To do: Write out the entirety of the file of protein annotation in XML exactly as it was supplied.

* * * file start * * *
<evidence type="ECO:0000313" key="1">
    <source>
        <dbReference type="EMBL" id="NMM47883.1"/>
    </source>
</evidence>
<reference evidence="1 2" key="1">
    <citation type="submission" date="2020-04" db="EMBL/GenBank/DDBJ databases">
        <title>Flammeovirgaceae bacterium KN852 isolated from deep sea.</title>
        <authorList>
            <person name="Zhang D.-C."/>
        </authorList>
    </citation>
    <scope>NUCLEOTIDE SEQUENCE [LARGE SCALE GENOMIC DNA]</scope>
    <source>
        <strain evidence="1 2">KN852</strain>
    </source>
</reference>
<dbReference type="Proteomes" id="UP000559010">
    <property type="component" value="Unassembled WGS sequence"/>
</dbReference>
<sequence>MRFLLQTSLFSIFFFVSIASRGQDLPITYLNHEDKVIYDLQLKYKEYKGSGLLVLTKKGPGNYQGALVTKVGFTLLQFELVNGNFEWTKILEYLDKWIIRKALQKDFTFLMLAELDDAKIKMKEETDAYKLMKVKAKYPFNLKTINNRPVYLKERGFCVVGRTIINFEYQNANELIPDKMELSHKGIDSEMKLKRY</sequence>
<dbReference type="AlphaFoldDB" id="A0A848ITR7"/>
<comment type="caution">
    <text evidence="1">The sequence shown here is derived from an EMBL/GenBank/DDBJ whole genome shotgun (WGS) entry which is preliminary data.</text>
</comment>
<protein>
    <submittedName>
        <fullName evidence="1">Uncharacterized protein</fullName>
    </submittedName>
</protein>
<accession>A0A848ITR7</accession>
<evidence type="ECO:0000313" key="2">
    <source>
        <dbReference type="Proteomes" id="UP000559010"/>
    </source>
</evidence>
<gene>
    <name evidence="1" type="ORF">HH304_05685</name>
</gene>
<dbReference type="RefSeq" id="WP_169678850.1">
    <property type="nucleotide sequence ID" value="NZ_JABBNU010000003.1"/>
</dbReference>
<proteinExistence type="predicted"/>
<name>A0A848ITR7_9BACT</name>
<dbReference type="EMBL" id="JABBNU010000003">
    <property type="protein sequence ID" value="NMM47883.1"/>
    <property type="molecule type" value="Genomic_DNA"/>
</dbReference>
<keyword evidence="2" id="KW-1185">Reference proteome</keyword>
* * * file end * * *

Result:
<evidence type="ECO:0000313" key="1">
    <source>
        <dbReference type="EMBL" id="NMM47883.1"/>
    </source>
</evidence>
<reference evidence="1 2" key="1">
    <citation type="submission" date="2020-04" db="EMBL/GenBank/DDBJ databases">
        <title>Flammeovirgaceae bacterium KN852 isolated from deep sea.</title>
        <authorList>
            <person name="Zhang D.-C."/>
        </authorList>
    </citation>
    <scope>NUCLEOTIDE SEQUENCE [LARGE SCALE GENOMIC DNA]</scope>
    <source>
        <strain evidence="1 2">KN852</strain>
    </source>
</reference>
<dbReference type="Proteomes" id="UP000559010">
    <property type="component" value="Unassembled WGS sequence"/>
</dbReference>
<sequence>MRFLLQTSLFSIFFFVSIASRGQDLPITYLNHEDKVIYDLQLKYKEYKGSGLLVLTKKGPGNYQGALVTKVGFTLLQFELVNGNFEWTKILEYLDKWIIRKALQKDFTFLMLAELDDAKIKMKEETDAYKLMKVKAKYPFNLKTINNRPVYLKERGFCVVGRTIINFEYQNANELIPDKMELSHKGIDSEMKLKRY</sequence>
<dbReference type="AlphaFoldDB" id="A0A848ITR7"/>
<comment type="caution">
    <text evidence="1">The sequence shown here is derived from an EMBL/GenBank/DDBJ whole genome shotgun (WGS) entry which is preliminary data.</text>
</comment>
<protein>
    <submittedName>
        <fullName evidence="1">Uncharacterized protein</fullName>
    </submittedName>
</protein>
<accession>A0A848ITR7</accession>
<evidence type="ECO:0000313" key="2">
    <source>
        <dbReference type="Proteomes" id="UP000559010"/>
    </source>
</evidence>
<gene>
    <name evidence="1" type="ORF">HH304_05685</name>
</gene>
<dbReference type="RefSeq" id="WP_169678850.1">
    <property type="nucleotide sequence ID" value="NZ_JABBNU010000003.1"/>
</dbReference>
<proteinExistence type="predicted"/>
<name>A0A848ITR7_9BACT</name>
<dbReference type="EMBL" id="JABBNU010000003">
    <property type="protein sequence ID" value="NMM47883.1"/>
    <property type="molecule type" value="Genomic_DNA"/>
</dbReference>
<keyword evidence="2" id="KW-1185">Reference proteome</keyword>